John Yanga harvests fingerling potatoes last week at Fresh Start Farms in Falmouth. He says that the potatoes are small because of the drought and it is too expensive to irrigate his fields. Yanga sells his vegetables at the Portland Farmers’ Market on Saturdays. Derek Davis/Staff Photographer Buy this Photo

Mainers won’t have to worry about canceling golf outings or boating excursions, but farmers without irrigation should be concerned about the health of their crops with drought conditions covering much of the state.

Much of Maine is experiencing moderate drought, with most of Aroostock and parts of Piscataquis counties in severe conditions – and there’s no hope for rain anytime soon.

“The best we can hope for right now is a wetter fall, I guess,” said Mike Cempa, meteorologist at the National Weather Service in Gray.

“We’re not looking for anything too much in the way of significant rainfall through the weekend anyway, and even then probably the next chance will be more a showers-and-thunderstorms kind of thing coming through Monday night into Tuesday. But that could be a hit-or-miss, like we usually get with thunderstorms. There is nothing in the way of a steady kind of rain anytime soon. There is no sign of it.”

Across Maine, parts of a few counties are merely abnormally dry, including portions of Cumberland, York, Somerset, Franklin, Kennebec and Oxford counties, according to the latest U.S. Drought Monitor, updated Thursday. And  parts of Franklin, Oxford and Androscoggin counties are experiencing no drought at all. The U.S. Drought Monitor provides broad-scale drought data on a county-by-county level.

According to the National Weather Service, Portland is 4.25 inches below normal for precipitation for the year, with 23.81 inches since Jan. 1; normal precipitation is 28.06 at this time. Since June 1, Portland has received 5.95 inches, compared to 8.86 inches normally, or 2.91 inches less than normal.

Of the four NWS climate sites in Maine, Caribou in Aroostook County has the largest precipitation deficit from normal since June, Cempa said. Caribou is down 5.08 inches since June 1, having received 4.25 inches. It normally receives 9.33 inches. For the year, Caribou is off 4.79 inches, so its precipitation deficit has happened since June. For the year. Caribou has received 17.96 inches of precipitation, down from the normal year-to-date total of 22.75.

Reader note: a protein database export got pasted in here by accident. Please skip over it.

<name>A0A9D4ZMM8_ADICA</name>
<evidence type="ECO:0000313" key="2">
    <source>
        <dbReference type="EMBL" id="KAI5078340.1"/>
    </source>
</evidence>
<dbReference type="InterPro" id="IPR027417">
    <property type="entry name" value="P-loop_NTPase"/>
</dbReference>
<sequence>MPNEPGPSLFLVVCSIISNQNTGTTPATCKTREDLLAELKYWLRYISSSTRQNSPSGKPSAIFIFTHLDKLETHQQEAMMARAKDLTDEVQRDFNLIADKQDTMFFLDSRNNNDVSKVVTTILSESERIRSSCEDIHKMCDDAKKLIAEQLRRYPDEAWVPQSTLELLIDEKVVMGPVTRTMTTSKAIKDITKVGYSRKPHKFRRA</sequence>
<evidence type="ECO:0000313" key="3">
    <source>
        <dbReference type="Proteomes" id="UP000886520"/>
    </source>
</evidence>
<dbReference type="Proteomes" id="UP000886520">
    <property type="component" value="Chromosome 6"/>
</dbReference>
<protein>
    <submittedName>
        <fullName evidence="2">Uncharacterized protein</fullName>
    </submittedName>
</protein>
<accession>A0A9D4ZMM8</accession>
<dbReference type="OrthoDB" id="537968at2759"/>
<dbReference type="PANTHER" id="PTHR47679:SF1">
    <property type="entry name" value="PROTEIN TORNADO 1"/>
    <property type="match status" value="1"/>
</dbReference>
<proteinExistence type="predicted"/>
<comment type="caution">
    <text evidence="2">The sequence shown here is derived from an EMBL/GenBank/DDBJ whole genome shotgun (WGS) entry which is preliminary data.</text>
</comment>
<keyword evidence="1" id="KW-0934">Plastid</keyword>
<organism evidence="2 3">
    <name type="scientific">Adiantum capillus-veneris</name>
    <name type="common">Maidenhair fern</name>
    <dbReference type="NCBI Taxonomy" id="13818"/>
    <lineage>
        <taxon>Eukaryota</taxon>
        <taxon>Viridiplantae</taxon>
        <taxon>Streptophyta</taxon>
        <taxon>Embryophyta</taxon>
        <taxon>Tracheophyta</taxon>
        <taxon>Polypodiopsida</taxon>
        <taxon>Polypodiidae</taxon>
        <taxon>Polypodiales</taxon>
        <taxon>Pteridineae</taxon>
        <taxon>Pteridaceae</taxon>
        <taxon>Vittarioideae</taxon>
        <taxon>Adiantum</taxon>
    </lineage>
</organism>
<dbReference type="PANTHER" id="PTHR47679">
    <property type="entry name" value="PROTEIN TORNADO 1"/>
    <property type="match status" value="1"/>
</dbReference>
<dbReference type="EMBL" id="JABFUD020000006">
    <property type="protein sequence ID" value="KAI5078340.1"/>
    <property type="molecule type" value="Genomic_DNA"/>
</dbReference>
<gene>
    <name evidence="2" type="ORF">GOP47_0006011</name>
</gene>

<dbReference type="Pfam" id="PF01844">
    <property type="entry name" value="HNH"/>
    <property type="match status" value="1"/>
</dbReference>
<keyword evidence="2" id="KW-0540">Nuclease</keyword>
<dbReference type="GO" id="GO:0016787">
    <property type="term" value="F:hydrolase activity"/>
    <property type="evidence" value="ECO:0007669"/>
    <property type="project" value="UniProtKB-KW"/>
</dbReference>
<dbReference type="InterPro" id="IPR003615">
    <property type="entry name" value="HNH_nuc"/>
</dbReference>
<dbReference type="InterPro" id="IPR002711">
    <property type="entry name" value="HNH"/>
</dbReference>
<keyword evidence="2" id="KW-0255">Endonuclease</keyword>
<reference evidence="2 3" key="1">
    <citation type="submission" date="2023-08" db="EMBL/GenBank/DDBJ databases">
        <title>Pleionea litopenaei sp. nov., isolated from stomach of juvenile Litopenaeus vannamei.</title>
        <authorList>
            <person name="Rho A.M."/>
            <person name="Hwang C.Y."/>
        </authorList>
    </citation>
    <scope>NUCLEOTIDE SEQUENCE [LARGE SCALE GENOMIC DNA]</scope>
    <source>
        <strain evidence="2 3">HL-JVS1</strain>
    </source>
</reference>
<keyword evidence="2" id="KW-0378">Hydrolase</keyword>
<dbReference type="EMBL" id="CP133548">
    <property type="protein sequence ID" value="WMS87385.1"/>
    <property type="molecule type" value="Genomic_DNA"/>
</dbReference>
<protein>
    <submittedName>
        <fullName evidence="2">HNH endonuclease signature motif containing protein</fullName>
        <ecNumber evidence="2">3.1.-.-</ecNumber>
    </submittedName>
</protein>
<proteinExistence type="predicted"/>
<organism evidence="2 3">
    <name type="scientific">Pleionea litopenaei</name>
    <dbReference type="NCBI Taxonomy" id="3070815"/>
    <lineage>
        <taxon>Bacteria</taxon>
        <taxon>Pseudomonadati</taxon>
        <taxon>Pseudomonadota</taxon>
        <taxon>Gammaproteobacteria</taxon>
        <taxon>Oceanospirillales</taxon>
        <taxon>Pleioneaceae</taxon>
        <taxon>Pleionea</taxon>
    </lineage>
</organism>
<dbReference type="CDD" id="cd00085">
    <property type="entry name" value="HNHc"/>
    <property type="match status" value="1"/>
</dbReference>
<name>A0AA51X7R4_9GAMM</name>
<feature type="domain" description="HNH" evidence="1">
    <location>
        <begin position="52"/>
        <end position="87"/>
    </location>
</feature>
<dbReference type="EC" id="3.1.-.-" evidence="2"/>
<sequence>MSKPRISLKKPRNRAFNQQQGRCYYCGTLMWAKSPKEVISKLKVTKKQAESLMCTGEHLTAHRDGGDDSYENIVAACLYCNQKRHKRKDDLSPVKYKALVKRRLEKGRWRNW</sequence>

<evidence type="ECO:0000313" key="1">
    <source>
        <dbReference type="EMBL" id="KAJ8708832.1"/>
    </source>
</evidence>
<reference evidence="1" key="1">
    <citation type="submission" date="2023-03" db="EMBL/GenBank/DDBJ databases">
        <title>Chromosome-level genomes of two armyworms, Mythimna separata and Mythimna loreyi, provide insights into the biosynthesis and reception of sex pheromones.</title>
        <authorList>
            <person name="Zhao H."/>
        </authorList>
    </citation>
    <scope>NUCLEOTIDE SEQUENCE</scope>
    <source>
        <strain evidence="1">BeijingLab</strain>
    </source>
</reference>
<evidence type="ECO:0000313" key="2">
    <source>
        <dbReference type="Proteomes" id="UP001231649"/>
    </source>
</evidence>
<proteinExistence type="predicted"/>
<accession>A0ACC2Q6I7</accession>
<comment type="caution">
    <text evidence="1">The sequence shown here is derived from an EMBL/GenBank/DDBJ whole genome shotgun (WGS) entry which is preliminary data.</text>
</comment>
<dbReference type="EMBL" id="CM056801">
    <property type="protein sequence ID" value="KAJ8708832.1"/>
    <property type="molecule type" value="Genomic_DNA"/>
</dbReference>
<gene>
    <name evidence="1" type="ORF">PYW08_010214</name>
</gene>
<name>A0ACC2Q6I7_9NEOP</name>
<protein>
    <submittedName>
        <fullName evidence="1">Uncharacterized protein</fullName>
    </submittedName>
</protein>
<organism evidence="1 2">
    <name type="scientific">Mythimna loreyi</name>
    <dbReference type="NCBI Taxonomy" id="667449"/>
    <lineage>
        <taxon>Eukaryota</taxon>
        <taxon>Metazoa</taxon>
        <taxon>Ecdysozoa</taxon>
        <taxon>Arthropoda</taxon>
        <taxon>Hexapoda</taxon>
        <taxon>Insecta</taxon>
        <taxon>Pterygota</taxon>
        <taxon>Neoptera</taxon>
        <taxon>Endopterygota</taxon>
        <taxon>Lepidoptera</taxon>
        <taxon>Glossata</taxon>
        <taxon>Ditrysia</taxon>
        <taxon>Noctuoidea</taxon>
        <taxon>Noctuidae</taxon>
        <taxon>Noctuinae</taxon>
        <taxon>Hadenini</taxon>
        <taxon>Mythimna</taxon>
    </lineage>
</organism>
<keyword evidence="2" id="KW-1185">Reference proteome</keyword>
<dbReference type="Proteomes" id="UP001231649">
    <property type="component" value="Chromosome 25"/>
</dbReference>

That deficit bodes ill for potato farmers, who depend on moisture to bulk up their potatoes, said Dave Colson, an agricultural specialist with the Maine Organic Farmers and Gardeners Association. Without irrigation, their yields might be down.

“The key right now is to get enough water on the potatoes to bulk them up,” Colson said. “Contract growers are looking for a certain size. If they do not get that bulking, it will be hard to make that contract.”

Growers of fruits or vegetables “are probably really beginning to feel it now” if they do not have a water source for their crops, he said, and people who grow winter squash, a popular fall vegetable, might notice diseases starting to move in. The key, Colson said, is irrigation.

“A lot of folks have done a lot of work these last 10 years to put in irrigation,” he said. “It used to be the occasional farm in Maine that had irrigation, but since these weather patterns have gotten more extreme, more and more folks have dug ponds or put in wells or have other water sources.”


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